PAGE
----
The Mui Sin Folklore, are the earliest gods worship by the Chinese. This was one of the oldest traditional folk tales which was past down from my teachers when she guided us.
In Mui Sin Folklore, the Mui Sin are regarded as the Spiritual Guardians of the Entrance. The main door of the house or domain is called the entrance.
An altar for joss stick is usually placed beside the entrance. Reason being, the ancestors when they are allowed in the house will have to greet the Mui Sin first before entering the homes.
Mui Sin or Door Deity is not Satanic Cult neither it is part of a Mafia society, nor in criminals activities. I don't think it processed any Super Powers or is Angels or Demons.
It is a traditional Chinese folk tales told in respect to others when entering other people houses or any domains.
Share with us your folklore, the ones you love when you were young.
Like Janus in Greek myths, it is a Door god or deity. I would say in every society or at least the Asian society, we just do not enter someone house without first knocking at the door. Or did you yell " hello anyone home?". I am sure you did.
I can remember one time, a christens friend of mine shrugged off with unruly remark when was told about this Mui Sin Folklore.
He later told us, he woke up with a crooked mouth. He was advised to go back to the person who told him the tale. Strange but ..I dunno.
So it is not strange that the Chinese worship Mui Sin, cos we believed spiritual beings are all around us. And not all spiritual being can be allowed to enter everyone's house.
It is the duty of the Mui Sin to "sieve thru" before allowing the spiritual beings to enter.
Usually only Gods, Deities or ancestor spirits that the family worship are allowed in the house.
So even when any "hantu" (ghost or wandering spirit) follow you home, they can not enter the house, unless of course if "Jee Oon" (spiritually low and any kind of wandering spirits can enter your body, meaning taking shelter) is low, they are in you.
So you know what to do next....he he. I will not tell you cos not all believed this nonsense.
Accordingly in Mui Sin Folklore, Mui Sin were formerly imperial generals. They were both assigned to protect their Emperor at that time. Even the Emperor at that time fears ghosts and demons.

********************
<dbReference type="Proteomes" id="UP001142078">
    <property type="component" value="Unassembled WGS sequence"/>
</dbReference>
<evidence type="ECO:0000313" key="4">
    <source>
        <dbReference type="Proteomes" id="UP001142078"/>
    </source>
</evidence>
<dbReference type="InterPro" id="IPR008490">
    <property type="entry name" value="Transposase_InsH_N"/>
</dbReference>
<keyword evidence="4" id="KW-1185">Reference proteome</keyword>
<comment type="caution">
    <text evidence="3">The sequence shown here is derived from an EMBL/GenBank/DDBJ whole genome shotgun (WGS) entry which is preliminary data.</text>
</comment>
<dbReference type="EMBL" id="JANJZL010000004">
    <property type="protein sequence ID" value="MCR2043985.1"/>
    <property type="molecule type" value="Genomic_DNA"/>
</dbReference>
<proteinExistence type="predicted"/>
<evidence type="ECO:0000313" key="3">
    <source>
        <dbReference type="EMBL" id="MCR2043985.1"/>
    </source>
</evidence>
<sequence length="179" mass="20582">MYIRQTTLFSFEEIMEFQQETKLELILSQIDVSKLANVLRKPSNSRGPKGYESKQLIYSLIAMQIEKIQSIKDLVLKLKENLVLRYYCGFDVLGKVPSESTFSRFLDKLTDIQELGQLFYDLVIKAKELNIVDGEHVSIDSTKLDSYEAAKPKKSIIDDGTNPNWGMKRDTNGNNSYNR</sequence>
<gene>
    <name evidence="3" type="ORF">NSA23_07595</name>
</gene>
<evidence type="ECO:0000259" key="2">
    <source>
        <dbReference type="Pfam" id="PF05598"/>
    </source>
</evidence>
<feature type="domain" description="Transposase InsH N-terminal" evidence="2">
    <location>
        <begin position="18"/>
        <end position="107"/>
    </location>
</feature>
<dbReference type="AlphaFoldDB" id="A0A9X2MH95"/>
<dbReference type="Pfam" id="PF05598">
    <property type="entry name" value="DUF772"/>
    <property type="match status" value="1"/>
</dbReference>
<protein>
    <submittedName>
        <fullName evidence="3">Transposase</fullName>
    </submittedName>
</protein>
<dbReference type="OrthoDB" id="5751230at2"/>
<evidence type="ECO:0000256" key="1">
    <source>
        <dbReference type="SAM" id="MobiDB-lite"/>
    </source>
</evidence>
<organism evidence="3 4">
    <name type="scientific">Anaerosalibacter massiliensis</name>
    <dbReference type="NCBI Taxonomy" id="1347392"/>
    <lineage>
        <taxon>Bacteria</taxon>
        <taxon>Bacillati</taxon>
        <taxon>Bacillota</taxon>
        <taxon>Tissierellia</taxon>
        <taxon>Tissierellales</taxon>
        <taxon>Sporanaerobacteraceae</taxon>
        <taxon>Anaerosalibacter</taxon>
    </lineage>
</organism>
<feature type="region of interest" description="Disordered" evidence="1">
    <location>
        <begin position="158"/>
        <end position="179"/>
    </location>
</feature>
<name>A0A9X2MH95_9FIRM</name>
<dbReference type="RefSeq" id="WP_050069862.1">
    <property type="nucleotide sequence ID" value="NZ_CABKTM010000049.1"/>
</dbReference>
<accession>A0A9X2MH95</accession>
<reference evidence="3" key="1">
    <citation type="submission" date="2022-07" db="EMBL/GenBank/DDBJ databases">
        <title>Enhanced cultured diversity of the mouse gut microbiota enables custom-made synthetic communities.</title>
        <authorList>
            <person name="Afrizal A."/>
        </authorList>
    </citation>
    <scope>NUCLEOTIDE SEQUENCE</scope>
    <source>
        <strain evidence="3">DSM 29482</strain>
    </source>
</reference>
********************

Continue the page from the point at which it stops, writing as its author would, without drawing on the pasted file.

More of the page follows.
It was believed that the Emperor had nightmares whenever he sleeps during the night. He would always be pursuit by ghosts or demons in his dream.
It could be his karma manifesting to him as he had killed numerous people before he was enthroned as the Emperor. His siblings were also killed.
Whenever the two generals stood guard outside his room entrance, he would be able to sleep soundly without any nightmares. It was believed that ghosts and demons dare not enter the emperor's room whenever the two generals are present.
As the two generals are mortals, the Emperor feared that the generals would suffer from fatigue having to keep watch over him every night.
Hence, he ordered portraits of the imperial generals to be hung on each side of the door. They wear warrior robes, have gentle dispositions and are usually shown as standing.
Qin Shu Bao holds a slender club, whereas Wei Chi Gong holds a mace. The portraits of the Door Gods are usually changed just before Chinese New Year.
Read how common households prays to Mui Sin before any festivals or events.
It seems, one might have to change the Mui Sin portraits or repaint them to show them in brighter hues of color. Worn out portraits does not have the ability to keep away evil spirits and to protect the house.
Another tale, dad would tell us is this, a funny one. Remember Kuan Yin Ma had two sisters?
Well, the Mui Sin Folklore goes that the two sister husbands were generals and when the King repented to become a Buddhist, they did the same.
But because they are..ahhhh kind of Goh Peh See (very flirtatious), Kuan Yin Ma makes them the Mui Sin...Ha ha..how is that. sweet for them...get to admire more women. right?